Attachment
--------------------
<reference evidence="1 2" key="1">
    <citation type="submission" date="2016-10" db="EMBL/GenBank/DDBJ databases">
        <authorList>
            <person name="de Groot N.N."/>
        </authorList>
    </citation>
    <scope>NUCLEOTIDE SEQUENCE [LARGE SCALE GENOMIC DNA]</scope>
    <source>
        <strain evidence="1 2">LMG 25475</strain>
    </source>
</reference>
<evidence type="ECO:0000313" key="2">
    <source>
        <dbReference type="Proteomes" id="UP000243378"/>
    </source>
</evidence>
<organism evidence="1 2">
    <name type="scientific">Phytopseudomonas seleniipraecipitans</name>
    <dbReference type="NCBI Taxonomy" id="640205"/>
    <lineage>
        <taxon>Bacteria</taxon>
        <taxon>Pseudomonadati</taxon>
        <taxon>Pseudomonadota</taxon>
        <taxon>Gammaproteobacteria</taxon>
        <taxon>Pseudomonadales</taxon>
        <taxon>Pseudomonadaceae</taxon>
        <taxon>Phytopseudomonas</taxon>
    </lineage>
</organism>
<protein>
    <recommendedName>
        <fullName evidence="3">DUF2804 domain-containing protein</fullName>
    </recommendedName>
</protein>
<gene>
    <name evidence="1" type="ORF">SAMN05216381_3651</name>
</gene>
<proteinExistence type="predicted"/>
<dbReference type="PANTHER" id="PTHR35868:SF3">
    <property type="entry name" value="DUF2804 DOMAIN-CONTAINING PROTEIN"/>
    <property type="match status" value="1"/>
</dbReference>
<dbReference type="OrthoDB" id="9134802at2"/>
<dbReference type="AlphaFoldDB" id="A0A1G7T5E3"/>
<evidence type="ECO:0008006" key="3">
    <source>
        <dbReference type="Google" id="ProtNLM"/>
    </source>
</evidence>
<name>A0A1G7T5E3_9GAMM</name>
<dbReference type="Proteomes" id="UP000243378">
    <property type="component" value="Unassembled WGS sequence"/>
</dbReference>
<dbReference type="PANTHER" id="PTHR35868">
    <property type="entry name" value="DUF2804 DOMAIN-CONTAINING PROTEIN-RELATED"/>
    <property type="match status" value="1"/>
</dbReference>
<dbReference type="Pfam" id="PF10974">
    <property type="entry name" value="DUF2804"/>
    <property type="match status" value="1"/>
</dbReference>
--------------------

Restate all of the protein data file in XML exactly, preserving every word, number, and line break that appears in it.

<reference evidence="1 2" key="1">
    <citation type="submission" date="2016-10" db="EMBL/GenBank/DDBJ databases">
        <authorList>
            <person name="de Groot N.N."/>
        </authorList>
    </citation>
    <scope>NUCLEOTIDE SEQUENCE [LARGE SCALE GENOMIC DNA]</scope>
    <source>
        <strain evidence="1 2">LMG 25475</strain>
    </source>
</reference>
<evidence type="ECO:0000313" key="2">
    <source>
        <dbReference type="Proteomes" id="UP000243378"/>
    </source>
</evidence>
<organism evidence="1 2">
    <name type="scientific">Phytopseudomonas seleniipraecipitans</name>
    <dbReference type="NCBI Taxonomy" id="640205"/>
    <lineage>
        <taxon>Bacteria</taxon>
        <taxon>Pseudomonadati</taxon>
        <taxon>Pseudomonadota</taxon>
        <taxon>Gammaproteobacteria</taxon>
        <taxon>Pseudomonadales</taxon>
        <taxon>Pseudomonadaceae</taxon>
        <taxon>Phytopseudomonas</taxon>
    </lineage>
</organism>
<protein>
    <recommendedName>
        <fullName evidence="3">DUF2804 domain-containing protein</fullName>
    </recommendedName>
</protein>
<gene>
    <name evidence="1" type="ORF">SAMN05216381_3651</name>
</gene>
<proteinExistence type="predicted"/>
<dbReference type="PANTHER" id="PTHR35868:SF3">
    <property type="entry name" value="DUF2804 DOMAIN-CONTAINING PROTEIN"/>
    <property type="match status" value="1"/>
</dbReference>
<dbReference type="OrthoDB" id="9134802at2"/>
<dbReference type="AlphaFoldDB" id="A0A1G7T5E3"/>
<evidence type="ECO:0008006" key="3">
    <source>
        <dbReference type="Google" id="ProtNLM"/>
    </source>
</evidence>
<name>A0A1G7T5E3_9GAMM</name>
<dbReference type="Proteomes" id="UP000243378">
    <property type="component" value="Unassembled WGS sequence"/>
</dbReference>
<dbReference type="PANTHER" id="PTHR35868">
    <property type="entry name" value="DUF2804 DOMAIN-CONTAINING PROTEIN-RELATED"/>
    <property type="match status" value="1"/>
</dbReference>
<dbReference type="Pfam" id="PF10974">
    <property type="entry name" value="DUF2804"/>
    <property type="match status" value="1"/>
</dbReference>